Being convivial in kind ways enables you to take yourself less seriously, delight others, and laugh a lot!

3. Be compassionate

There's a lot of truth for me in the following attributed to Fred Kofman, a leader in the conscious business movement:

"Wisdom without compassion is ruthlessness, and compassion without wisdom is folly."

One of the Apostles of the Christian Church is reported to have said, “Faith without works is dead.”

A lot of faiths are dead, dying, or in trouble today because the actions of a few of the faithful betray their stated beliefs.  I meet a lot of people more interested in being right than being compassionate for example. 

Compassion for me is at the truthful heart of all the world’s religions. Compassion is not a belief, it's a behaviour.

If we are not living and breathing a compassionate life we render whatever we believe as null and void, regardless of what we say.

A new world is being born.  Compassion is a key component. There is a place for faith in this new world. For me belief is personal and therefore deserving of respect. What really matters in this new world though is behaviour.

Some people have asked me what has compassion got to do with the future success of my business? My answer is - Everything! particularly in a world where being purpose driven and people focused, and seeing technology as an enabler and enhancer of the human experience, is the leading edge.

Being compassionate brings out the best in you, other people, and makes the world a better place.

Being candid, convivial and compassionate are keys to all great relationships.

4. Be conscious

Conscious leadership, conscious business, conscious capitalism are just three current trends. I recommend a google search on consciousness. In my world all conversations are embracing consciousness and particularly focusing on who we are, why we're here, and why understanding our interconnectedness with all living things, including our planet and the universe, is crucial to being the best we can be.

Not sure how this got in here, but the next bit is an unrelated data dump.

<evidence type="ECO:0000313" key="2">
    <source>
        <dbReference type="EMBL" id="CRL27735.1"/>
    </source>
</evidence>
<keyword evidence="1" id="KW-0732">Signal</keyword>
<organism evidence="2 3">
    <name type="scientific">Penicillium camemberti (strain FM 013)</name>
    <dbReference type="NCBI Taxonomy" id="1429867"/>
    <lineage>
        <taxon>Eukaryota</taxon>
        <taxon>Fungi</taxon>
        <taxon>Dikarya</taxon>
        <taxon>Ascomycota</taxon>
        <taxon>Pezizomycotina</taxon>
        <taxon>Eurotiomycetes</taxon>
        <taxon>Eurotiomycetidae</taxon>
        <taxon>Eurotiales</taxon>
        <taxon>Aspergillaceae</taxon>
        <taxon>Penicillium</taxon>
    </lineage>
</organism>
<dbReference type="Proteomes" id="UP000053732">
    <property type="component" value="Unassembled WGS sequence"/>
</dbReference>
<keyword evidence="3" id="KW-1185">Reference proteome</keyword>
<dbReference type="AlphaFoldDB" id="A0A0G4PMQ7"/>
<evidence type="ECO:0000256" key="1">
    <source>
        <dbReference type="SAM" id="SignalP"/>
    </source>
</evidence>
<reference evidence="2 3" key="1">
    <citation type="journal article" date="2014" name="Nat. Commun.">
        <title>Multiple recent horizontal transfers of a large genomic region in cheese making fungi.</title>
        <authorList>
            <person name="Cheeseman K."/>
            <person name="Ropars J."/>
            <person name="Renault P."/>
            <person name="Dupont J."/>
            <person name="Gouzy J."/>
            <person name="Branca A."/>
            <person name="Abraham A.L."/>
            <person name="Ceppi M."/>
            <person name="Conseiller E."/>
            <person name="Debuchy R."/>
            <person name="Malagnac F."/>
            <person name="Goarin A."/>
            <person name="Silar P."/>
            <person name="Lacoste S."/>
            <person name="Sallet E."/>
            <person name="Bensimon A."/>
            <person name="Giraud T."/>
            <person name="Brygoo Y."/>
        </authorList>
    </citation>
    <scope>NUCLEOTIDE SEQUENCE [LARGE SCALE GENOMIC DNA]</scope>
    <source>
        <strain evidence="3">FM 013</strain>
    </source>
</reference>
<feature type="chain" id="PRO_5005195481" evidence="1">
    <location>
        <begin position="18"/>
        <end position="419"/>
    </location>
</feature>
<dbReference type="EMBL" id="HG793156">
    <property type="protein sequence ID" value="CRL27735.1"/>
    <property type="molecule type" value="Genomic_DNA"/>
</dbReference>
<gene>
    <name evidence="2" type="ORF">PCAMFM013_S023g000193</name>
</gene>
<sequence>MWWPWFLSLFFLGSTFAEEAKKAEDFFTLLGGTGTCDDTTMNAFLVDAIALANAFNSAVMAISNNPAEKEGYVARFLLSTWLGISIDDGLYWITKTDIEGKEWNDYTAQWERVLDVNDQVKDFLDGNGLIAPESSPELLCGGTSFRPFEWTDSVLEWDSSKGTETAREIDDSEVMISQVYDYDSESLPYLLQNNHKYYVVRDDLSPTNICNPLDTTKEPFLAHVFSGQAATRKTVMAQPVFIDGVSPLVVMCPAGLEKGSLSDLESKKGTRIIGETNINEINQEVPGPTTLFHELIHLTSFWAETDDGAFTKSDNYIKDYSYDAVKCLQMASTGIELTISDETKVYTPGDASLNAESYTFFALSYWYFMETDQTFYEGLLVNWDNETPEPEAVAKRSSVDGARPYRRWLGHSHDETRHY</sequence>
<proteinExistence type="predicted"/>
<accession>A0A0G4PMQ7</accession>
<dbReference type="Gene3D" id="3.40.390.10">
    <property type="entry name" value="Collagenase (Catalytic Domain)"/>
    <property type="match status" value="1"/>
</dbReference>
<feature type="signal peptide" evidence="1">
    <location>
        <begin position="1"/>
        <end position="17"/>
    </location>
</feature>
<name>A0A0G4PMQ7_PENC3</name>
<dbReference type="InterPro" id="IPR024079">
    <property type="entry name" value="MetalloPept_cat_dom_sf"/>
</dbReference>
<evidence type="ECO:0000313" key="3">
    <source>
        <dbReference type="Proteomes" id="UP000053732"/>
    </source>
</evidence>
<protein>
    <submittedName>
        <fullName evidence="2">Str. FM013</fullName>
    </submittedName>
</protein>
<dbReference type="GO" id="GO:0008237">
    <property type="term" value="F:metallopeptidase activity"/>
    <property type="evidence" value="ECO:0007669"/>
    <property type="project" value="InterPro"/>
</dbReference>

5. Be compelling

I put together a short paper about compelling conversations with my friend and colleague Gary Edwards.

We say in the paper that every conversation has two aspects: the Task (should we do this thing?) and the Relationship (are you someone that I can trust?). Learn more by downloading our paper here.

6. Who and Why More Than What And Do

In conversations in our Wise Leaders Peer Groups and first and third Wednesday conversations we focus more on personal development and purpose more than we do on what to do and how to do things.

This comes from a central philosophy that people know what to do and how to do it. What people need and want from leaders is support, encouragement and appreciation and help in seeing, somethings unearthing yet mostly magnifying and enhancing their essence (unique personal wisdom). 

I call this people leadership. Elevating people leadership is the main focus of the conversations that I have with my clients. We support this by also have conversations about embracing process innovation and enhancing purpose impact.

Adopt these practices in your own best way and I’m confident that you will delight in the performance improvement that follows when people are enabled and empowered to work out their own how to’s coming from a deep understanding of who they are and why they do what they do.

Become the wise leader you want to be.


PS For a time the first and third Wednesday conversations that I host are complimentary if you have subscribed to my Wise Leaders Newsletter. Learn more and subscribe here.